That’s via mandate, as Wagner writes:
In a meeting last week addressing editorial changes including the new mandate, Chief Content Officer Paul Fichtenbaum acknowledged the no-politics policy was a “departure” from previous operating guidelines. He stated that in accordance with the new policy, staff members should not express their political beliefs on social media or any platform. In giving an example about what would count as political, he said:
“We don’t want to stop people from having a voice and raising their voice for appropriate issues. But there comes a point where something that is a straightforward, “Hey, I’m concerned about guns in America,” for instance, right, that’s an apolitical statement. It becomes political when you say, “I’m concerned about guns in America and this political party is the reason why we’re having an issue,” right? That’s when it tips over. So again, we don’t want to stop people from having a voice and expressing themselves. We just need to keep it from tipping over into the political space.”
First of all, I’m not sure why this is even a thing now. Why install this rule? Most of the blue checkmark Twitter bitching died down after Trump left office. That was a unique four years because the President went after the media all the time, calling them “fake news” and questioning their integrity and all of that. Tons of media members fired back and the whole thing just turned into a jumbled mess of frothing. Now it’s less hostile overall.
You always have to ask yourself about upside when it comes to these things. What is the upside for a sports writer complaining about politics on Twitter or a corporate suit putting the kibosh on political talk? You gotta think about who you are alienating. Are moderates and conservatives put off by the constant anti-Trump shit? Are liberals cancelling their NYT subscriptions because the muzzle has now been put on Athletic writers? Most of these things turn out to be a net negative in the end.
Plus, most people don’t even know what they’re reading anyway. 50% of our readers think we’re “Libtards” and the other 50% think we’re the Proud Boys, because they’ve already got their minds made up and probably aren’t looking at anything beyond the headline. You could write the most fair, politically neutral thing ever, and somebody is still gonna hit you with the “MAGA douche” or “snowflake” label anyway, because that’s the stupid and ignorant world we’re currently living in.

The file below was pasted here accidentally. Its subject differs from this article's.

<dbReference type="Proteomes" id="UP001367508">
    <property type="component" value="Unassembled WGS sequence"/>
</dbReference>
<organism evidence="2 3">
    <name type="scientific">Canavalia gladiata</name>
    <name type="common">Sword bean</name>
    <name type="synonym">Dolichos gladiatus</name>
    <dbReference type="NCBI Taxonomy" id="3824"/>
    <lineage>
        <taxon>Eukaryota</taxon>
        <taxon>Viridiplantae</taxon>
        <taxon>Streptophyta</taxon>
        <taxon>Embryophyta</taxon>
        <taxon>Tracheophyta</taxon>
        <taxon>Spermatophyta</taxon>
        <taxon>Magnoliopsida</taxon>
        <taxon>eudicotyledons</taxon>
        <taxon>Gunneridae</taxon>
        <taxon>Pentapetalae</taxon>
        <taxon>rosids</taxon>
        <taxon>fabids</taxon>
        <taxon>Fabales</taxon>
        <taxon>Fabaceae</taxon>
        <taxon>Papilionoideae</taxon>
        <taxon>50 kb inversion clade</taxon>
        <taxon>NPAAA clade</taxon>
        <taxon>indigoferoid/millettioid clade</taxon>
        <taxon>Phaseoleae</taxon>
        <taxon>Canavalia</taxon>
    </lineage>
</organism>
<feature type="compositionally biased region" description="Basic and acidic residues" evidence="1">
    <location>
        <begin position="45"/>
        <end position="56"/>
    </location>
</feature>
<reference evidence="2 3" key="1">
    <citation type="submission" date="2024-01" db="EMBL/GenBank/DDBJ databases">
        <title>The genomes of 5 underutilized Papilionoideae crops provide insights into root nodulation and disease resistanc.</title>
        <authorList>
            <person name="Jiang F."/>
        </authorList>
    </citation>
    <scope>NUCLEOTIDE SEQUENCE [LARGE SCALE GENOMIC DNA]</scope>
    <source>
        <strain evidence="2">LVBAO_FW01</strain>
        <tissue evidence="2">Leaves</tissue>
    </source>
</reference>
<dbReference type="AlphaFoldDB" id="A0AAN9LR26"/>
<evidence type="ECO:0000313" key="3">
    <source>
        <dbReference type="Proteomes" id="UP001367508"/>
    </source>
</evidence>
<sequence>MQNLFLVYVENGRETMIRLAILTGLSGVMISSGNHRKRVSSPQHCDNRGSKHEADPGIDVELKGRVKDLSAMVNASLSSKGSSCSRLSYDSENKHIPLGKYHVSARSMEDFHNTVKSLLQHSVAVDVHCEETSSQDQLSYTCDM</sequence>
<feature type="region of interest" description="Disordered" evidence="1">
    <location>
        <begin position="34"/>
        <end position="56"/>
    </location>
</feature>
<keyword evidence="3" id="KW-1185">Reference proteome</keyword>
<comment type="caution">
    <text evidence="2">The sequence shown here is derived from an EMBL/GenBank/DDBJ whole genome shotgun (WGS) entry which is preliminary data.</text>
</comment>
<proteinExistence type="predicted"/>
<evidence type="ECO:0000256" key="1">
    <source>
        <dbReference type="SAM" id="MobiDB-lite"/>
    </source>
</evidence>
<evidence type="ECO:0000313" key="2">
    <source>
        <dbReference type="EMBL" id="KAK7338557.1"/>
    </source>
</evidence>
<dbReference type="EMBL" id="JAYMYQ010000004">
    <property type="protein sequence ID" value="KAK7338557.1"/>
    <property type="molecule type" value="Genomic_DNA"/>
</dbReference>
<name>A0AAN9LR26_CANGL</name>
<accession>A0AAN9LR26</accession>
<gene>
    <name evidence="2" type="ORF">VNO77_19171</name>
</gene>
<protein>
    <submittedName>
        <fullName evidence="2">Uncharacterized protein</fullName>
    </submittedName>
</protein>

More important is this thought –
If people don’t want political and social talk from sports writers, it doesn’t mean they don’t care about political and social talk. They just want it from someone else.
It’s like what we discussed with Mike Missanelli veering out of his lane in recent years. People turned on Mike’s show because they wanted to hear sports talk. They turn on Smerconish to hear political talk. In the same way most don’t give a shit about Mike’s thoughts on January 6th, they probably don’t give a shit about which Sixers trade Smerconish would make.
Interestingly enough, I would say that Philadelphia’s group of Athletic writers did the least amount of political hemming and hawing over the years. Derek Bodner would hammer Trump every so often, but Rich Hofmann, Mike O’Connor, Sheil Kapadia, Zach Berman, Charlie O’Connor, and Matt Gelb – I honestly cannot remember one of those guys logging on to say “Impeach the orange bastard.” For the most part, the local crew here kept their heads down and did the stick to sports routine, which was not par for the course from other Athletic writers.
Finally, it’s naive to think that sports and politics and social issues do not intersect. Somebody has to, and should, write about national anthem protests and all of that. Just do it from a fair and balanced perspective and try to be reasonable and it’s all good. Don’t worry about what the five dorks in the Facebook comments say, because they’re not gonna be convinced otherwise and probably can’t read anyway.
Under NYT Ownership, The Athletic Lays Down “No Politics” Rule For Staff https://t.co/xXd2TrXdAx
— Laura Wagner (@laurawags) June 16, 2022